Asleep At the Wheel
Drowsy driving kills and injures thousands, but is preventable
Simply, a tired driver is a dangerous driver. Sleepiness slows reaction time, decreases awareness, impairs judgment and increases aggressiveness. If that sounds familiar, it should — you've heard the same warnings about driving under the influence of alcohol and drugs. Just like driving drunk or drugged, drowsy driving causes you to make mistakes behind the wheel — mistakes that can injure or kill the driver, passengers or total strangers.
According to the National Highway Traffic Safety Administration (NHTSA), drowsiness or fatigue is the principal cause of up to 100,000 police-reported passenger vehicle crashes every year, killing at least 1,500 people and injuring 71,000. Many more fatigue-related crashes go unreported. But don't blame it on the long-haul truckers: Less than 1 percent of all sleep-related crashes involve truck drivers, who are prohibited, by federal regulation, from driving more than 10 hours in a 24-hour period.
In 2003, New Jersey passed Maggie's Law, named after a 20-year-old college student killed by a drowsy driver. The law states that a sleep-deprived driver qualifies as a reckless driver who can be convicted of vehicular homicide and serve jail time. While most states don't have such a law on the books, the dangers of drowsy driving are now getting more attention.
Signs of drowsy driving
A recent NHTSA study showed that 20 percent of crashes and 12 percent of near-crashes were caused by drowsy drivers, said Dr. Charlie Klauer, the study's project manager and a senior research associate at Virginia Tech Transportation Institute.
How did the researchers determine a driver was drowsy? Each of 100 vehicles was outfitted with five cameras that linked to computers to record driver action and reaction. NHTSA monitored the drivers for more than one year and nearly 2 million miles of driving. Researchers determined that the drivers were drowsy if their eyes closed for longer than a blink, or if their heads bobbed forward and then bolted back upright. Also making the cut were drivers who didn't move at all, staring fixedly ahead instead of reacting to oncoming traffic or checking the rearview or sideview mirrors.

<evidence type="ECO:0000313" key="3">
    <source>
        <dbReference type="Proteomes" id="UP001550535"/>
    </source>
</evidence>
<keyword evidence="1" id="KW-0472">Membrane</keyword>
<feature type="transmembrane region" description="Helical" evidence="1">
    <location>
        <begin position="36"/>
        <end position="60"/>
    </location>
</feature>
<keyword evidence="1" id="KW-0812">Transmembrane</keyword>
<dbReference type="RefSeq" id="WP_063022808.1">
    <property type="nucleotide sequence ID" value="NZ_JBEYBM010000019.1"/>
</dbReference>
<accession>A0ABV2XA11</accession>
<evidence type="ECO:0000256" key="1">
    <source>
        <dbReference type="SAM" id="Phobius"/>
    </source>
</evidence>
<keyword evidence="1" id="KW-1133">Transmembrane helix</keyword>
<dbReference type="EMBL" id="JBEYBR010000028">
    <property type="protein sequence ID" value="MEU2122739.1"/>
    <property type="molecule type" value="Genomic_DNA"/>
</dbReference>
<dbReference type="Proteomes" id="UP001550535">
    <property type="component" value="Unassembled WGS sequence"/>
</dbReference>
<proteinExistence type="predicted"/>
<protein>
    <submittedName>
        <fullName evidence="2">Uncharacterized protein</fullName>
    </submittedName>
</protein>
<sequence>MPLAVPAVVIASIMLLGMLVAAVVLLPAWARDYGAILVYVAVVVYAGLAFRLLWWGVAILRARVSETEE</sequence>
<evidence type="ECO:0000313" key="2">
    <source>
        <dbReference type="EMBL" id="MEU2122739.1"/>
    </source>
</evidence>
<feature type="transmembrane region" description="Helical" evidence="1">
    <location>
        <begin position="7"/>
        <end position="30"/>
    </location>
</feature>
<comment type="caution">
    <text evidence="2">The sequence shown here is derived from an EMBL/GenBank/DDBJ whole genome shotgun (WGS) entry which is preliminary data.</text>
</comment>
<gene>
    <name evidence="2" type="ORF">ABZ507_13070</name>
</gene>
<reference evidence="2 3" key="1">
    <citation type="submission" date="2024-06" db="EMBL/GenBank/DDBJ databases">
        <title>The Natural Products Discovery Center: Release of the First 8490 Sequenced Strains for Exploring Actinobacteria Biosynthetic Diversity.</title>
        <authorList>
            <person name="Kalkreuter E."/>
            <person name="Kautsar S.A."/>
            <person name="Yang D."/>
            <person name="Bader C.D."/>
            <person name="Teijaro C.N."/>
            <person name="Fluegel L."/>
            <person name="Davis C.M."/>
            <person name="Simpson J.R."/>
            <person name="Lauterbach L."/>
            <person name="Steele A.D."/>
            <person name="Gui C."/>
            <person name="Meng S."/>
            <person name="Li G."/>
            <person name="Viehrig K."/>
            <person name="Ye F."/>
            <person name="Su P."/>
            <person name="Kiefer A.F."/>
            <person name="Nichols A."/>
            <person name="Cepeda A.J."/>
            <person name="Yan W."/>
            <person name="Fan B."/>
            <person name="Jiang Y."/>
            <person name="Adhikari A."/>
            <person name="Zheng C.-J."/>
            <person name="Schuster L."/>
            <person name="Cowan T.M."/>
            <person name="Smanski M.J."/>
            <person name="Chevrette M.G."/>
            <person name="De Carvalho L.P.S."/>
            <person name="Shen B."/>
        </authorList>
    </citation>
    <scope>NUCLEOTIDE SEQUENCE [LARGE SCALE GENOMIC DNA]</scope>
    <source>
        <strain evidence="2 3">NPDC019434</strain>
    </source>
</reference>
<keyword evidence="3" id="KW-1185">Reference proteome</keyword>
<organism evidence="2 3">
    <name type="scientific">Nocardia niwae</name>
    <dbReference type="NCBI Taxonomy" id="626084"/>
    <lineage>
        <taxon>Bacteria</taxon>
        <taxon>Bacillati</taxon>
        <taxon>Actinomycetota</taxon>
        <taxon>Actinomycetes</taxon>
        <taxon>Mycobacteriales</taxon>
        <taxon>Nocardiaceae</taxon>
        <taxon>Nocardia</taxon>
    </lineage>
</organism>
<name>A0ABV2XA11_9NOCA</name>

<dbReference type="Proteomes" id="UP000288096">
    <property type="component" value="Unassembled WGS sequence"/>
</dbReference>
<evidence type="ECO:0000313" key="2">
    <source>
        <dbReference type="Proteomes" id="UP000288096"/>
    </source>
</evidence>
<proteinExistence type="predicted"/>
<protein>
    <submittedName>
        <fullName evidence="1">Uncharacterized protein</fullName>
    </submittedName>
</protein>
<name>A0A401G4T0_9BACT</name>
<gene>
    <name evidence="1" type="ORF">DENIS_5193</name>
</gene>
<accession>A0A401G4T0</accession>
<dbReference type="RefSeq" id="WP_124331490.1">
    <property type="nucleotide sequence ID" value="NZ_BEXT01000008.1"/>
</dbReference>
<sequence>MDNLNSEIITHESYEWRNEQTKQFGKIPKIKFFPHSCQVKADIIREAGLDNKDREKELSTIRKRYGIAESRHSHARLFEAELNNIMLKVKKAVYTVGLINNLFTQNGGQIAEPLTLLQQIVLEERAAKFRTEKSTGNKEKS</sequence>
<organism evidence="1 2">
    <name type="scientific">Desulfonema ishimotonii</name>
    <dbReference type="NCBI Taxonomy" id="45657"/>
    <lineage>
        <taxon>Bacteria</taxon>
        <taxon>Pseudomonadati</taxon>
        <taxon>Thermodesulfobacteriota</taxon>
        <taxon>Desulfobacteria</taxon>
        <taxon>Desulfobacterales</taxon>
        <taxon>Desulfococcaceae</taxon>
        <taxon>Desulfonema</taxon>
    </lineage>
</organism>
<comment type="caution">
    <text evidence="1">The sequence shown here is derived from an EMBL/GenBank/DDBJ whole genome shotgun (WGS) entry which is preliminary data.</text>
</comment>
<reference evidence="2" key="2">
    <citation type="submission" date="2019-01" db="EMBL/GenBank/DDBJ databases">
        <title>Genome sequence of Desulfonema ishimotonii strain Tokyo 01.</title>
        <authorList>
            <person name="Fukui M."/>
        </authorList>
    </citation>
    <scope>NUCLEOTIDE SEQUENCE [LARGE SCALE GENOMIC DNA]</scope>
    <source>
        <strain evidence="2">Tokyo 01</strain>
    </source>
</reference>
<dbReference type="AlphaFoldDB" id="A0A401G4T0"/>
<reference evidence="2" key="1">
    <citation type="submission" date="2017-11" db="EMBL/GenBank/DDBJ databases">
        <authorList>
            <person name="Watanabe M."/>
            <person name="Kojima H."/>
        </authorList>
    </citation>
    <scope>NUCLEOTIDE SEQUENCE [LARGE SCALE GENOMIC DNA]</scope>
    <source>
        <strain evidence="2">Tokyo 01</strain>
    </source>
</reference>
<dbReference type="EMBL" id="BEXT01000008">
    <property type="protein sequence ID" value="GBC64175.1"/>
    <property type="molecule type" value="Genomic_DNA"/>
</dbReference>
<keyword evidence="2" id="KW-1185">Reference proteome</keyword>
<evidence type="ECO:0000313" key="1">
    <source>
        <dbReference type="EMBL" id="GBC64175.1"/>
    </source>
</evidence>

How time, age and work schedule affect drowsiness
Surprisingly, the study showed that the majority of crashes and near-crashes occur during daytime hours, when roads are more crowded, rather than at night. But sleep-related accidents at night tend to be more serious because they are more likely to occur on high-speed highways and rural roads, when the driver is alone.
Among the groups studied, all the age groups had the same percentage of drowsy-driving crashes and near-crashes, except for one. "The 18-20 age group was involved in five times more fatigue-related accidents and near-accidents than any other group," she said, due to inexperience behind the wheel and irregular sleep habits.
It's not just age, it's work schedule. An AAA Foundation study, based on interviews with drivers after crashes, indicated that drowsy drivers were nearly twice as likely to work at more than one job and their primary job was much more likely to involve non-standard hours. Working the night shift increased the odds of a sleep-related accident by nearly six times.